This is the simple “launcher” demo from within the project, actually displaying a map in a GTK 4 world.
And since everything is GTK widget, you can use the GTK Inspector to look around at the internals for testing/debugging:

And “everything is a widget”, like the actual tiles, so you can for example toggle off visibility of a single map tile, since it's just a regular GTK widget, like so:

I'm very impressed with Corentin's work!
It's very exiting, I think it's at a point where it should probably be possible to do WiP work using in Maps (but for now probably with only barebones rendering of actual map view working).

Sunday, March 29, 2020

Maps in GNOME 3.36

There's been quite a while since the last blog post. Since then 3.36.0 was released, and also the first update for the stable 3.36 branch, 3.36.1 has been released.
As I've written about before one of the main features in 3.36 is the support for trip planning for public transit using third party services, as shown here from Paris:

We also support a few other areas for now, such as TriMet in Portland, Sweden (using the Resrobot API), and the Switzerland using the opendata.ch API. A full list is available on a sub page to https://live.gnome.org/Apps/Maps

Another feature implemented by James Westman is that the current location marker should no longer flicker when you have live-updating (e.g. when you have an actual GPS receiver on your device).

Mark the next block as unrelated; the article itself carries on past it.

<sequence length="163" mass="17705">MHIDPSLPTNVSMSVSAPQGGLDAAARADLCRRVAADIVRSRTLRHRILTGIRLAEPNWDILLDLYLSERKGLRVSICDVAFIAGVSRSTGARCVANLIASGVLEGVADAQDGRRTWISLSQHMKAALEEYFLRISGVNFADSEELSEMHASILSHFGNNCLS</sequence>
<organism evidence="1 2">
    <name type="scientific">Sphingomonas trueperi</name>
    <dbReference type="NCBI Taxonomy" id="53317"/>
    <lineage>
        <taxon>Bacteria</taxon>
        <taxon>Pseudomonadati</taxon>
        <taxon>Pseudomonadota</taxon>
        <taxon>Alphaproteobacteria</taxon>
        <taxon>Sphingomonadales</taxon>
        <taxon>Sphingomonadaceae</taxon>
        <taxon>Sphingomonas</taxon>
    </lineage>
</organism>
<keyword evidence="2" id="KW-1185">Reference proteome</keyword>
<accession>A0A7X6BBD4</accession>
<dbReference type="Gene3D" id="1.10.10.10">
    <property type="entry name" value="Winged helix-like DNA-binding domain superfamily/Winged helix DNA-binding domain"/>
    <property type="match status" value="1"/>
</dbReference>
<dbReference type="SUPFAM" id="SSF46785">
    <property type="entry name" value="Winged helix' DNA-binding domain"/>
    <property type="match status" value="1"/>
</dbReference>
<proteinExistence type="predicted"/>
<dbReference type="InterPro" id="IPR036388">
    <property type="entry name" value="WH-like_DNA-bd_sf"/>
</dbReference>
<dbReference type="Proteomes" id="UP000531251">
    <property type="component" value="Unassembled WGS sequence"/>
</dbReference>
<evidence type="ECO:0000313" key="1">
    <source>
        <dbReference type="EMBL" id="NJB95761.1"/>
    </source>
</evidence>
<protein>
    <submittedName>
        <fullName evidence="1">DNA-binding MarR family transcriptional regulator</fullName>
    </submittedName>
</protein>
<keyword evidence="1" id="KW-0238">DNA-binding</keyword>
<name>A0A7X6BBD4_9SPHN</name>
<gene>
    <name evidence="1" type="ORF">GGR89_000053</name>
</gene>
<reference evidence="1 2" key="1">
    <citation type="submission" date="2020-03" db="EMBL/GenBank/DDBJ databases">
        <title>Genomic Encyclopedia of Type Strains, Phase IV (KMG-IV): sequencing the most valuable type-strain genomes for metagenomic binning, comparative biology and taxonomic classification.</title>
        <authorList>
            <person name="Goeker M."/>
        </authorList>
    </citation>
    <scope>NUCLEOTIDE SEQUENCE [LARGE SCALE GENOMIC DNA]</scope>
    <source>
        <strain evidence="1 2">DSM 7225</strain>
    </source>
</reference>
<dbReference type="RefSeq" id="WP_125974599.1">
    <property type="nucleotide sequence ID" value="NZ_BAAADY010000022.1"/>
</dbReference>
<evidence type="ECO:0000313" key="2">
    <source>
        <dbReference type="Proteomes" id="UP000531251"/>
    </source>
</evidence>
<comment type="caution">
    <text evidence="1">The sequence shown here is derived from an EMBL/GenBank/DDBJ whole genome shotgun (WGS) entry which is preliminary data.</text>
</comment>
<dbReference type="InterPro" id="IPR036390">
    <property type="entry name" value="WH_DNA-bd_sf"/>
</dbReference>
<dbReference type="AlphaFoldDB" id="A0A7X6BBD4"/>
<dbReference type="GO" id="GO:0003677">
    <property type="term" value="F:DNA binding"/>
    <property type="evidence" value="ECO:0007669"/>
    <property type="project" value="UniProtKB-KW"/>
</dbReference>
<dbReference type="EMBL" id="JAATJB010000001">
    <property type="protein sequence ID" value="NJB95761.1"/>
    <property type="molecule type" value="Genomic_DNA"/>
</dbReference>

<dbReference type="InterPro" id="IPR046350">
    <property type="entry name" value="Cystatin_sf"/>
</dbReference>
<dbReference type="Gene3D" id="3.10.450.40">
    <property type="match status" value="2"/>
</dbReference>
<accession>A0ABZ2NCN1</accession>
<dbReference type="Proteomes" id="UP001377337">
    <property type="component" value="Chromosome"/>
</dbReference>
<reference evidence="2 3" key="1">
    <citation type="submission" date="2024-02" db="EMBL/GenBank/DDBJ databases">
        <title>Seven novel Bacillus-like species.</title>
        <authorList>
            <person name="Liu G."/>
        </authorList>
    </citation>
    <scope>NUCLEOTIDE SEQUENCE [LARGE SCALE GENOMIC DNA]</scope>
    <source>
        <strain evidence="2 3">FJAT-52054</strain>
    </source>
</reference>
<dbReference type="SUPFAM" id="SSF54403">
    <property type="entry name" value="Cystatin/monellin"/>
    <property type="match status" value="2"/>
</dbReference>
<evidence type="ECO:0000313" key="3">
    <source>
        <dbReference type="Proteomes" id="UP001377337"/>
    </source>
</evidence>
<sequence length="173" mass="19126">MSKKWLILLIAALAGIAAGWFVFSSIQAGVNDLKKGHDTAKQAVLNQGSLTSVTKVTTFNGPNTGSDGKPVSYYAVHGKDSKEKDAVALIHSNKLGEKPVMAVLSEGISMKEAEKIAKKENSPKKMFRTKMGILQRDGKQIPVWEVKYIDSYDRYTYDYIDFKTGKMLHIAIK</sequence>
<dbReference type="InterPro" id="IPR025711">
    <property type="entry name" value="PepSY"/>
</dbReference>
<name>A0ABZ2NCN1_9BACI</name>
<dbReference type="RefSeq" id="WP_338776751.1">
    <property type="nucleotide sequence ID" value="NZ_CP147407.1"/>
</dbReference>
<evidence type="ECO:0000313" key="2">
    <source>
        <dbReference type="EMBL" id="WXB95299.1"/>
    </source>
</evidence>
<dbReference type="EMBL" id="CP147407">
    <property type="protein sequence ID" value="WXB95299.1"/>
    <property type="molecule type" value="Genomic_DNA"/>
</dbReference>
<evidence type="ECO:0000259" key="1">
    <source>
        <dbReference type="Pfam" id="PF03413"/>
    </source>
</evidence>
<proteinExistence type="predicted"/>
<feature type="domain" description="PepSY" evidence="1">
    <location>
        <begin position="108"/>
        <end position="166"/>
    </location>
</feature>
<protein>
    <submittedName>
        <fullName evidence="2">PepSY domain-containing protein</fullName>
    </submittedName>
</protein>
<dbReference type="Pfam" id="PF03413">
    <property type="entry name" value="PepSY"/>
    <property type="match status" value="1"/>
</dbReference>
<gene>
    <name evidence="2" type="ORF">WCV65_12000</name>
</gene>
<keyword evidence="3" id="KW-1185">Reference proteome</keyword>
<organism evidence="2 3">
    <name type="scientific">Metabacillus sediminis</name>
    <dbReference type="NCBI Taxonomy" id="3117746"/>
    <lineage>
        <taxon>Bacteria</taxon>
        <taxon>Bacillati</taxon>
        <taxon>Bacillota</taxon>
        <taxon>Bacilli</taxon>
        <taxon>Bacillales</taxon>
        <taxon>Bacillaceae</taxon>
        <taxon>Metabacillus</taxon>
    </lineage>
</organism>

James has also implemented the first step towards a responsive UI that can scale to phone and narrow tablet portrait displays, this was finished after the UI change freeze before 3.36, so it will have to wait until 3.38

Oh and another thing, in these times when physical traveling is not an option browsing around in Maps application is another way to explore. And don't forget take advantage of the interlinking with Wikipedia from the OpenStreetMap database (Maps will show a link to a Wikipedia article for a place if available when you press the “Show more“ three-dots icon in a place info bubble). And if it's missing you can always add it yourself.

Be safe everyone!

Monday, December 23, 2019

Christmas Maps